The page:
Tuesday, February 27, 2018

Hope chests

I'm doing research for new series of stories based on a familiar item in my home. I'm not sure how familiar this item is in the present, but growing up it was a link to my past and a hope for my future.

This piece of furniture, is wonderfully handcrafted. As a child, I would take my blankets and books and crawl up to read or to gaze into the yard. The wooden box was created to hold such items as clothing, linens, blankets, and other items created for married life. Some called this wooden chest, dowry chests, cedar chest for the wood that lined the inside, trousseau chests, glory boxes, or, as in my case - the hope chest.

The crafting of these boxes are really quite old. Ancient Egyptians used such boxes to hold jewels or scrolls of value. In the 15th and 16th centuries, Europeans carved such boxes as a show of wealth. But, as families began to journey to the new world, these chest contained all the important items for their survival.

In my part of the south, you received your hope chest at the coming of age, usually sixteen. From there until the age of twenty-one, you would sit at your mother's knee and learn skills such as embroidery, quilting, crochet, or knit and carefully stow your items inside in preparation for your next stage of life as a married woman.

I had always grown up with my grandmother's cedar chest in my bedroom. At the age of sixteen, it was given to me entrust to keep the legacy from the past and to create new hope for my future. My grandmother was given her chest before 1900 by her father and mother. She brought it to Norfolk in 1922 when my grandfather moved the family here to gain employment in the shipyards.

It was always wonderful to open and gaze upon the legacy pieces inside. My grandmother's china doll she'd had since childhood. Complete with the original clothing, corn husk hair, and bonnet. One foot has a flat toe where she drug it across the floor. Beneath that, was her father's Confederate uniform carefully folded. It lay in state until 1970 when we opened it and found it finally was reduced to tatters. A satin blanket covered all the items. It was the blanket that my grandmother had across her bed until her death two months before my birth. My mother placed my baby sweaters and one white blanket with embroidered pink flowers that she used for me, that I used for my daughter, that I passed to my granddaughter. I placed my wedding veil inside on top of my box of horse ribbons and trophies won when I showed professionally.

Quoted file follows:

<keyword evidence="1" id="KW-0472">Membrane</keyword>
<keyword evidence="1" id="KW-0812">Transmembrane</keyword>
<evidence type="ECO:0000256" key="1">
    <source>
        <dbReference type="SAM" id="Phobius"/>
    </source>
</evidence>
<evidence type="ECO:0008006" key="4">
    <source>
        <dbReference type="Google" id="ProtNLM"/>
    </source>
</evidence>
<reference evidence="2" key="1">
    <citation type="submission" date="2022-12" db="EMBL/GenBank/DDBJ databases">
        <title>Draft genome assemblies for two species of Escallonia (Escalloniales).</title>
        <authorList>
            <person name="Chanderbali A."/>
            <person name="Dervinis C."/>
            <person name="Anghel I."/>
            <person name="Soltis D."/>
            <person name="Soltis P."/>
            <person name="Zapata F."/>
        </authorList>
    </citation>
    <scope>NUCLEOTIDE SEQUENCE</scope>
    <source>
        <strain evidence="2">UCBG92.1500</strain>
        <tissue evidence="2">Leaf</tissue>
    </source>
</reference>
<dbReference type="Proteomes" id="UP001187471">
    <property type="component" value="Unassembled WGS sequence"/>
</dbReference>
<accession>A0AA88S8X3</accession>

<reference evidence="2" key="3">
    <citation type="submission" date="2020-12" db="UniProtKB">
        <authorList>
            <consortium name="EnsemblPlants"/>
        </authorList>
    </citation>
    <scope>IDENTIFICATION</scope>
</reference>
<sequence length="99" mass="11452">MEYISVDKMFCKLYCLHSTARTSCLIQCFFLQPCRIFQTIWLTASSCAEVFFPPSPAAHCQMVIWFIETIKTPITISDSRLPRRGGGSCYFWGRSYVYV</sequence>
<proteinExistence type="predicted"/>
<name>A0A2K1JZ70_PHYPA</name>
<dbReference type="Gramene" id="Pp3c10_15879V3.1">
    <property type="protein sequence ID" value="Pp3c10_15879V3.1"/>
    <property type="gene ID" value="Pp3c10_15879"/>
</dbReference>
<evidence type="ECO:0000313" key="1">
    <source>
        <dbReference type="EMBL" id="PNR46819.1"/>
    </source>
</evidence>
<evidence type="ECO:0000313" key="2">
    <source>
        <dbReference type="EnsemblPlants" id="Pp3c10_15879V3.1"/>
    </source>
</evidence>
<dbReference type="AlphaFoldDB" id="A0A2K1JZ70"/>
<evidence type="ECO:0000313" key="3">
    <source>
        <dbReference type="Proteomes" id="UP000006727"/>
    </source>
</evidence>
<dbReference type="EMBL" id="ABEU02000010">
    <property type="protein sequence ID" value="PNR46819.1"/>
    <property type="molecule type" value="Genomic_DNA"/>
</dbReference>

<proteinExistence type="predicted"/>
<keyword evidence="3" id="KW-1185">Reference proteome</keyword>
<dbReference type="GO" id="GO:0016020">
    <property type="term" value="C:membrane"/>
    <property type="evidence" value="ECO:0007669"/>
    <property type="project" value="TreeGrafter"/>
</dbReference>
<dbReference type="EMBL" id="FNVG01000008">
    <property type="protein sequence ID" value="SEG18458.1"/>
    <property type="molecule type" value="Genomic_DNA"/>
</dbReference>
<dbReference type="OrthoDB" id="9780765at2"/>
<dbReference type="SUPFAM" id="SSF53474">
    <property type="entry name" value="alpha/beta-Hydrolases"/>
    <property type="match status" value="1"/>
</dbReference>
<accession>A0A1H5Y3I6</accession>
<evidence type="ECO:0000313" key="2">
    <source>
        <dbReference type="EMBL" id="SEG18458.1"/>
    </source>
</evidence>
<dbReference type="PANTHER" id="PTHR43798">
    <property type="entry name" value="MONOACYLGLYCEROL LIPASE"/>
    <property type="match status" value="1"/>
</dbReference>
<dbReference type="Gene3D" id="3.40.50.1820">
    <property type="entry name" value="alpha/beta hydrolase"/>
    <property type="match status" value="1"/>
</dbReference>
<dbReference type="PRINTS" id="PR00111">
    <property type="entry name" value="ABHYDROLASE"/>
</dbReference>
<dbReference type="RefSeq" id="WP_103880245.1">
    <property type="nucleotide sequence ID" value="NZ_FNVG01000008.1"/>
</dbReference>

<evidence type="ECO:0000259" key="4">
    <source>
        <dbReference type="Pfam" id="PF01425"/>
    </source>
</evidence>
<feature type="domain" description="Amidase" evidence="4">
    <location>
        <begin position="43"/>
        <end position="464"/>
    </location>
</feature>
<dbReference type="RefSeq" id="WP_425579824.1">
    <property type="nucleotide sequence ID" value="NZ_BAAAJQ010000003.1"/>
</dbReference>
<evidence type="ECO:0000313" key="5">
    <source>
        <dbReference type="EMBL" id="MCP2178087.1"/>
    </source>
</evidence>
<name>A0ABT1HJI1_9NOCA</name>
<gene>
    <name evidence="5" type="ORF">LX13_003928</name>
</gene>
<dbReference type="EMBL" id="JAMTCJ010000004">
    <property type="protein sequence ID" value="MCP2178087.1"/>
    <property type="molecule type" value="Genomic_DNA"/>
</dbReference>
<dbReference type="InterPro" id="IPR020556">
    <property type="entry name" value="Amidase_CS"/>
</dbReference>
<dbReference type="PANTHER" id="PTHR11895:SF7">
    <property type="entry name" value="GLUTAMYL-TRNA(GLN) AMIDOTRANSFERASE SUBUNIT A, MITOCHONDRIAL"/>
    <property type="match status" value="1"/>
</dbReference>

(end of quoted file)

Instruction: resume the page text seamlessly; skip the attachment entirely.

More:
The giving of the hope chests waned in the 1960's due to the feminist movements. I admit, I did not give my daughter one at sixteen, but when I die, she will receive the chest and the items inside. I hope that my granddaughter will open and explore with wonder the treasures that lie inside.

Be looking for the Hope Chest Series in 2019. It will be a collection of sweet romances that follow the generations of one family highlighting their hopes, dreams, and disappointments.

Until next time, happy reading,

Nan O'Berry

2 comments:

Something Whimsical GB said...

WOW and even I had a Hope Chest as my Grandmother who was born in mid 1800s raised me and started it up for me. Looooon time ago and do folk still do Hope Chests, mine was cedar and smelled so good.

Zina Abbott said...

I have my mother's hope chest and value it greatly. I no longer "hope," but I do store valuable items in it. Unfortunately, my sister had the chest for years, and part of that time her husband put it outside in a storage shed where it was subject to the damp weather of the Pacific coast. The finish on top needs to be redone.

Thank you for your post and the reminder of how important it was in times past for young women to prepare their household before they married.